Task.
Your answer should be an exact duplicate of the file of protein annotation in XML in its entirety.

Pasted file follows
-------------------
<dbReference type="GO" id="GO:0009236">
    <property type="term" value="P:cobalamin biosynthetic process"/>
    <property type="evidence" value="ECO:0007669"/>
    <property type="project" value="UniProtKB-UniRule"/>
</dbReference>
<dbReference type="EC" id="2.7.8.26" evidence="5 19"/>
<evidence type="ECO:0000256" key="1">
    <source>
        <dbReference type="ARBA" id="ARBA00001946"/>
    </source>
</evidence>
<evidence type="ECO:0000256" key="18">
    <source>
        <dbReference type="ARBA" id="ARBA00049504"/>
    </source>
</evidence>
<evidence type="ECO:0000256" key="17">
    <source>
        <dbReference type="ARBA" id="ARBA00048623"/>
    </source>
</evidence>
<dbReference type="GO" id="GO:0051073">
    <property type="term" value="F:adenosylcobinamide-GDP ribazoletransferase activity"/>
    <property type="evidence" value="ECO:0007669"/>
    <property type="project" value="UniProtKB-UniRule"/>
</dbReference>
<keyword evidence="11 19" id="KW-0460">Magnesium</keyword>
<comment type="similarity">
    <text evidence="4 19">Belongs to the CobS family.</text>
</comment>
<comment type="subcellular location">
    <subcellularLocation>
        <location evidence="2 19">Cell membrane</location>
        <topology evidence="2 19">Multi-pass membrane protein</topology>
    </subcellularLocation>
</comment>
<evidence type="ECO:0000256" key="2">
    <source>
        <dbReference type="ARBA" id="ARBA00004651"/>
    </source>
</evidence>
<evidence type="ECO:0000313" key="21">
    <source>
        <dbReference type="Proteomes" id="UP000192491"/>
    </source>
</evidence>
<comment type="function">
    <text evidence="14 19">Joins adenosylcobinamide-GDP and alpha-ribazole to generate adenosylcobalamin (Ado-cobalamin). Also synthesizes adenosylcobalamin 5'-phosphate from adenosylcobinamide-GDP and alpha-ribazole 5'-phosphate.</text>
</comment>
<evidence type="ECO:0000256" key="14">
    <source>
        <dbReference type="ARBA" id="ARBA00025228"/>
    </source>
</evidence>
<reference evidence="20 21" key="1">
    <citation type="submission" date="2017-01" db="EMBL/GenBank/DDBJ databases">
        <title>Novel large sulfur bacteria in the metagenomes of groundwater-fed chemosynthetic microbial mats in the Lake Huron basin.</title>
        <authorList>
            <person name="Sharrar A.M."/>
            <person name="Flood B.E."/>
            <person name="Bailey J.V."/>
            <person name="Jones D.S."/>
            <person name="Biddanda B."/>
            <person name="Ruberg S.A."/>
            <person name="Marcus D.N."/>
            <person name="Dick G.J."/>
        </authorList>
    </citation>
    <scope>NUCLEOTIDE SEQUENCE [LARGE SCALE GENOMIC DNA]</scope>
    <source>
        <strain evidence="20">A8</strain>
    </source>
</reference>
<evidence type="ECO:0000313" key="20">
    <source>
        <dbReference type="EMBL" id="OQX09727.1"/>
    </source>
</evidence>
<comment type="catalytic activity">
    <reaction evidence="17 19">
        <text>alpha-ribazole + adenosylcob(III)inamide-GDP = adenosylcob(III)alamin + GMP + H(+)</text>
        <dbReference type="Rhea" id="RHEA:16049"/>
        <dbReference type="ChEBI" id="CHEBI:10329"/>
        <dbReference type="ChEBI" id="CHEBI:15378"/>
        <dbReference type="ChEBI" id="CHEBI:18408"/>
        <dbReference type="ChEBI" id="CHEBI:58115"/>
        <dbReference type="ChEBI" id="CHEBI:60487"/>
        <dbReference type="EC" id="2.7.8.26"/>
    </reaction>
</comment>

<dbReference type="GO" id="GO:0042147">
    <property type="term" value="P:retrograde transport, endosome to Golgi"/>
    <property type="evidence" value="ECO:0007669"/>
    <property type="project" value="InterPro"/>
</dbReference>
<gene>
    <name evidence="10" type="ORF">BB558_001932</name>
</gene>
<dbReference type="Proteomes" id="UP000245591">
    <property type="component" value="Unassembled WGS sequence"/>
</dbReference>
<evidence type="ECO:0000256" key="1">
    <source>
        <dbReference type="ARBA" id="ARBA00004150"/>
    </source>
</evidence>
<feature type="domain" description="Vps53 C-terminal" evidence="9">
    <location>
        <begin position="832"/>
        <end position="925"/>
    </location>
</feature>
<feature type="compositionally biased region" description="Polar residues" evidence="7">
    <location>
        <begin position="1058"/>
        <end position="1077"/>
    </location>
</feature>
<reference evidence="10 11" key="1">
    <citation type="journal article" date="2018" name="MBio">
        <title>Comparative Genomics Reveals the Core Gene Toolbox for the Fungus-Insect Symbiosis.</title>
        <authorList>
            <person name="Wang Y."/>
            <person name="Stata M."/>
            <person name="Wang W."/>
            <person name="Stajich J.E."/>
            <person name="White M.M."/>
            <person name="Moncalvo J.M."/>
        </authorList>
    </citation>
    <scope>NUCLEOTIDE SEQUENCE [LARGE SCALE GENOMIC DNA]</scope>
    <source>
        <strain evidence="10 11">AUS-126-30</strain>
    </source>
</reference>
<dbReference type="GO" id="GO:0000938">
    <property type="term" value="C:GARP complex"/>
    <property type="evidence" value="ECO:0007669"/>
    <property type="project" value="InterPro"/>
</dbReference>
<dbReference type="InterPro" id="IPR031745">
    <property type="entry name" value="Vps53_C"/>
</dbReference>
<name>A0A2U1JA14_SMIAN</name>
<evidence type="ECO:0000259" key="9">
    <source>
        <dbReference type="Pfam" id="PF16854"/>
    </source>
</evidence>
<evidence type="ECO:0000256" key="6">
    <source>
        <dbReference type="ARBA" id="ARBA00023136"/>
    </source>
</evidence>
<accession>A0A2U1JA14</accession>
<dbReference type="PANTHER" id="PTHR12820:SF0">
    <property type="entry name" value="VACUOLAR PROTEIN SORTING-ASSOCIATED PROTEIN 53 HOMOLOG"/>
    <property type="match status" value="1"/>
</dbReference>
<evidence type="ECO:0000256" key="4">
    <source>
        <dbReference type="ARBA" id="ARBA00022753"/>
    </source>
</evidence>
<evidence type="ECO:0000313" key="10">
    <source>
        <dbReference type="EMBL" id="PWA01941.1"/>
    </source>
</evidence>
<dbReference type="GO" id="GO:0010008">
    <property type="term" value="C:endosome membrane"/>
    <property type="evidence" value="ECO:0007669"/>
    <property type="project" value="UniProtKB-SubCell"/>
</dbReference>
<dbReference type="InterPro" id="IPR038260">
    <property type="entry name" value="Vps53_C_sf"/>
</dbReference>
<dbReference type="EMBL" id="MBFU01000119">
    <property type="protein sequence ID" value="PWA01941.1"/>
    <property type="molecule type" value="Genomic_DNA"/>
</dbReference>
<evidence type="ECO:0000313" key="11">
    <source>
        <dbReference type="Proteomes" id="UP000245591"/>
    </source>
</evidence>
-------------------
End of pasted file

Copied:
<dbReference type="GO" id="GO:0009236">
    <property type="term" value="P:cobalamin biosynthetic process"/>
    <property type="evidence" value="ECO:0007669"/>
    <property type="project" value="UniProtKB-UniRule"/>
</dbReference>
<dbReference type="EC" id="2.7.8.26" evidence="5 19"/>
<evidence type="ECO:0000256" key="1">
    <source>
        <dbReference type="ARBA" id="ARBA00001946"/>
    </source>
</evidence>
<evidence type="ECO:0000256" key="18">
    <source>
        <dbReference type="ARBA" id="ARBA00049504"/>
    </source>
</evidence>
<evidence type="ECO:0000256" key="17">
    <source>
        <dbReference type="ARBA" id="ARBA00048623"/>
    </source>
</evidence>
<dbReference type="GO" id="GO:0051073">
    <property type="term" value="F:adenosylcobinamide-GDP ribazoletransferase activity"/>
    <property type="evidence" value="ECO:0007669"/>
    <property type="project" value="UniProtKB-UniRule"/>
</dbReference>
<keyword evidence="11 19" id="KW-0460">Magnesium</keyword>
<comment type="similarity">
    <text evidence="4 19">Belongs to the CobS family.</text>
</comment>
<comment type="subcellular location">
    <subcellularLocation>
        <location evidence="2 19">Cell membrane</location>
        <topology evidence="2 19">Multi-pass membrane protein</topology>
    </subcellularLocation>
</comment>
<evidence type="ECO:0000256" key="2">
    <source>
        <dbReference type="ARBA" id="ARBA00004651"/>
    </source>
</evidence>
<evidence type="ECO:0000313" key="21">
    <source>
        <dbReference type="Proteomes" id="UP000192491"/>
    </source>
</evidence>
<comment type="function">
    <text evidence="14 19">Joins adenosylcobinamide-GDP and alpha-ribazole to generate adenosylcobalamin (Ado-cobalamin). Also synthesizes adenosylcobalamin 5'-phosphate from adenosylcobinamide-GDP and alpha-ribazole 5'-phosphate.</text>
</comment>
<evidence type="ECO:0000256" key="14">
    <source>
        <dbReference type="ARBA" id="ARBA00025228"/>
    </source>
</evidence>
<reference evidence="20 21" key="1">
    <citation type="submission" date="2017-01" db="EMBL/GenBank/DDBJ databases">
        <title>Novel large sulfur bacteria in the metagenomes of groundwater-fed chemosynthetic microbial mats in the Lake Huron basin.</title>
        <authorList>
            <person name="Sharrar A.M."/>
            <person name="Flood B.E."/>
            <person name="Bailey J.V."/>
            <person name="Jones D.S."/>
            <person name="Biddanda B."/>
            <person name="Ruberg S.A."/>
            <person name="Marcus D.N."/>
            <person name="Dick G.J."/>
        </authorList>
    </citation>
    <scope>NUCLEOTIDE SEQUENCE [LARGE SCALE GENOMIC DNA]</scope>
    <source>
        <strain evidence="20">A8</strain>
    </source>
</reference>
<evidence type="ECO:0000313" key="20">
    <source>
        <dbReference type="EMBL" id="OQX09727.1"/>
    </source>
</evidence>
<comment type="catalytic activity">
    <reaction evidence="17 19">
        <text>alpha-ribazole + adenosylcob(III)inamide-GDP = adenosylcob(III)alamin + GMP + H(+)</text>
        <dbReference type="Rhea" id="RHEA:16049"/>
        <dbReference type="ChEBI" id="CHEBI:10329"/>
        <dbReference type="ChEBI" id="CHEBI:15378"/>
        <dbReference type="ChEBI" id="CHEBI:18408"/>
        <dbReference type="ChEBI" id="CHEBI:58115"/>
        <dbReference type="ChEBI" id="CHEBI:60487"/>
        <dbReference type="EC" id="2.7.8.26"/>
    </reaction>
</comment>

<dbReference type="GO" id="GO:0042147">
    <property type="term" value="P:retrograde transport, endosome to Golgi"/>
    <property type="evidence" value="ECO:0007669"/>
    <property type="project" value="InterPro"/>
</dbReference>
<gene>
    <name evidence="10" type="ORF">BB558_001932</name>
</gene>
<dbReference type="Proteomes" id="UP000245591">
    <property type="component" value="Unassembled WGS sequence"/>
</dbReference>
<evidence type="ECO:0000256" key="1">
    <source>
        <dbReference type="ARBA" id="ARBA00004150"/>
    </source>
</evidence>
<feature type="domain" description="Vps53 C-terminal" evidence="9">
    <location>
        <begin position="832"/>
        <end position="925"/>
    </location>
</feature>
<feature type="compositionally biased region" description="Polar residues" evidence="7">
    <location>
        <begin position="1058"/>
        <end position="1077"/>
    </location>
</feature>
<reference evidence="10 11" key="1">
    <citation type="journal article" date="2018" name="MBio">
        <title>Comparative Genomics Reveals the Core Gene Toolbox for the Fungus-Insect Symbiosis.</title>
        <authorList>
            <person name="Wang Y."/>
            <person name="Stata M."/>
            <person name="Wang W."/>
            <person name="Stajich J.E."/>
            <person name="White M.M."/>
            <person name="Moncalvo J.M."/>
        </authorList>
    </citation>
    <scope>NUCLEOTIDE SEQUENCE [LARGE SCALE GENOMIC DNA]</scope>
    <source>
        <strain evidence="10 11">AUS-126-30</strain>
    </source>
</reference>
<dbReference type="GO" id="GO:0000938">
    <property type="term" value="C:GARP complex"/>
    <property type="evidence" value="ECO:0007669"/>
    <property type="project" value="InterPro"/>
</dbReference>
<dbReference type="InterPro" id="IPR031745">
    <property type="entry name" value="Vps53_C"/>
</dbReference>
<name>A0A2U1JA14_SMIAN</name>
<evidence type="ECO:0000259" key="9">
    <source>
        <dbReference type="Pfam" id="PF16854"/>
    </source>
</evidence>
<evidence type="ECO:0000256" key="6">
    <source>
        <dbReference type="ARBA" id="ARBA00023136"/>
    </source>
</evidence>
<accession>A0A2U1JA14</accession>
<dbReference type="PANTHER" id="PTHR12820:SF0">
    <property type="entry name" value="VACUOLAR PROTEIN SORTING-ASSOCIATED PROTEIN 53 HOMOLOG"/>
    <property type="match status" value="1"/>
</dbReference>
<evidence type="ECO:0000256" key="4">
    <source>
        <dbReference type="ARBA" id="ARBA00022753"/>
    </source>
</evidence>
<evidence type="ECO:0000313" key="10">
    <source>
        <dbReference type="EMBL" id="PWA01941.1"/>
    </source>
</evidence>
<dbReference type="GO" id="GO:0010008">
    <property type="term" value="C:endosome membrane"/>
    <property type="evidence" value="ECO:0007669"/>
    <property type="project" value="UniProtKB-SubCell"/>
</dbReference>
<dbReference type="InterPro" id="IPR038260">
    <property type="entry name" value="Vps53_C_sf"/>
</dbReference>
<dbReference type="EMBL" id="MBFU01000119">
    <property type="protein sequence ID" value="PWA01941.1"/>
    <property type="molecule type" value="Genomic_DNA"/>
</dbReference>
<evidence type="ECO:0000313" key="11">
    <source>
        <dbReference type="Proteomes" id="UP000245591"/>
    </source>
</evidence>